Prime Minister Gordon Brown vowed to maintain "pressure for change" in Burma, ahead of demonstrations against suppressed protests in the country.
Monks have been arrested after protests in Burma
He said the international community would work to move towards democracy.
Campaigners gathered in over 30 cities worldwide to back Buddhist monks who want military rule to end. A London rally was staged in Trafalgar Square.
At least 10 people were killed in the military response to demos. Dissidents estimate that the death toll is higher.
'Process of reconciliation'
The prime minister said: "We will not tolerate the abuses that have taken place. And I want all the other leaders of the world to work with us, to achieve the progress that all of you people want to achieve in Burma - an end to abuse of human rights.
"We want the violence to stop against the people of Burma, and we want to move forward with a process of democracy and reconciliation."
Mr Brown, who welcomed demonstrators ahead of the London event, said he wanted the United Nations Security Council to oversee a "process of reconciliation" in Burma, and called on the European Union to impose further sanctions on the country's regime.
The prime minister said an extra £1m would be found for emergency humanitarian aid for the Burmese people.
The central London demonstration involved a march from the Tate Britain art gallery to a rally in Trafalgar Square.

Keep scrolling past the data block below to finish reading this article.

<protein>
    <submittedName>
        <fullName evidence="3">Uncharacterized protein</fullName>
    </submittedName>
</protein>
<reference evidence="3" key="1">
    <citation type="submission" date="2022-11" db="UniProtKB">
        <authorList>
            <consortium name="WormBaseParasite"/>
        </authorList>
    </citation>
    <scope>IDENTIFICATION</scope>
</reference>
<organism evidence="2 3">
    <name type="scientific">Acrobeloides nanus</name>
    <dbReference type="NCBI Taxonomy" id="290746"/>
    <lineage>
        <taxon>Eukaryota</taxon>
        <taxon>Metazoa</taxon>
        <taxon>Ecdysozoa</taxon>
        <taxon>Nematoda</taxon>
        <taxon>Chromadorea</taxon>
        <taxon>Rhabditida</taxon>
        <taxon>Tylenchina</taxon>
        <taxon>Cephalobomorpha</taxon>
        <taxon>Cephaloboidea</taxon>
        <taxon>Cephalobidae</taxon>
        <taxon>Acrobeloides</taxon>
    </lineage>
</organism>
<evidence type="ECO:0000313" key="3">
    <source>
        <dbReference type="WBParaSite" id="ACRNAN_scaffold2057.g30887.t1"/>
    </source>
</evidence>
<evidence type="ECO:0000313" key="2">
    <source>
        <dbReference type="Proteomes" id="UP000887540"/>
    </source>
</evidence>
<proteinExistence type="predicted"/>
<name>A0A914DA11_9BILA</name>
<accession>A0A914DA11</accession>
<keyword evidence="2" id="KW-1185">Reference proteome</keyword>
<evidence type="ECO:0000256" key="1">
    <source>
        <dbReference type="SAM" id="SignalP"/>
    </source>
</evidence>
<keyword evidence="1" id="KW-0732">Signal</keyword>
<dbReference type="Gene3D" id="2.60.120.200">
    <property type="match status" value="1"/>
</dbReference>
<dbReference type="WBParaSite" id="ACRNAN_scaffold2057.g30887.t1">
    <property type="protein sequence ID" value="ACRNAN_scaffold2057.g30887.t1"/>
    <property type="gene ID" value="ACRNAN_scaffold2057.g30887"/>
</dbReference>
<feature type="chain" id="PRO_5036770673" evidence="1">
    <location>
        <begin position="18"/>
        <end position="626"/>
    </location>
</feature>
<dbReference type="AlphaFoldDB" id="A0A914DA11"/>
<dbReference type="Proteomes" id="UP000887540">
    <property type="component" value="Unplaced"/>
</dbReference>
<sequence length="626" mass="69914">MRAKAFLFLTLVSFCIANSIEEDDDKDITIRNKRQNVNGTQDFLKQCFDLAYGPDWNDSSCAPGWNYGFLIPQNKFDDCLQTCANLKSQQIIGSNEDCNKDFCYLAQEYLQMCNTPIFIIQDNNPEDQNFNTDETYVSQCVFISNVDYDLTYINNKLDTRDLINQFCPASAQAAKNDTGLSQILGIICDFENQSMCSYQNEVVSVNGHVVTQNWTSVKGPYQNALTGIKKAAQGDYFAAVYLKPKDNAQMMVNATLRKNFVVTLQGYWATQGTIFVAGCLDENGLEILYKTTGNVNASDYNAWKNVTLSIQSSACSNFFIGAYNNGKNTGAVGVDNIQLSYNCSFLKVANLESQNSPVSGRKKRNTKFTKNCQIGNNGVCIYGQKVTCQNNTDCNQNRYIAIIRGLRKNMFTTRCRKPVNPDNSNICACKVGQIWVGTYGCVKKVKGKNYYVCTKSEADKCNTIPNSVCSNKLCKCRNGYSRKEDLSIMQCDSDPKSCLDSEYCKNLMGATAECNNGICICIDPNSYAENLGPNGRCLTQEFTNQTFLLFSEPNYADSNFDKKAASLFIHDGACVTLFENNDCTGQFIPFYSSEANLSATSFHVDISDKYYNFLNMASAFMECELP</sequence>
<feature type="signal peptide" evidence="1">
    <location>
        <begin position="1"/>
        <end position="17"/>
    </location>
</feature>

Some monks threw flower petals into the Thames as they crossed Westminster Bridge in a show of support for the protesters in Burma.
MEP Glenys Kinnock told the demonstrators: "We say to that junta in Burma we are still watching you, do not think our eyes will leave you for one second. We are watching you.
"We are telling the people of Burma that we will not ever waver from that solidarity with you that we are showing here today."
Events also took place in Edinburgh and Glasgow, including a candle-lit vigil at a tree planted in honour of Burmese pro-democracy leader Aung San Suu Kyi in Edinburgh in 2005.
Demonstrations were scheduled to take place at noon local time in Austria, Australia, Belgium, Canada, France, India, Ireland, New Zealand, Norway, South Korea, Spain, Thailand and the US.
Red headbands were to be tied onto government buildings, religious shrines or key landmarks.
In the UK the Trades Union Congress called on European Union leaders to make it illegal for companies in Europe to invest or trade in goods from Burma.
General secretary Brendan Barber said it was time to "ratchet up the pressure on Burma's brutal dictatorship".
The demonstrations marked 20 days since monks first took to the streets to lead protests against the military rulers.
BBC sources in Burma say as many as 10,000 people - many of them monks - were rounded up for interrogation following the protests.
The Burmese ambassador to the UN, Kyaw Tint Swe, said 2,095 people had now been released including 722 monks.
UN envoy Ibrahim Gambari has briefed the UN Security Council after a four-day visit to Burma, where he met senior generals and opposition leader Aung San Suu Kyi.
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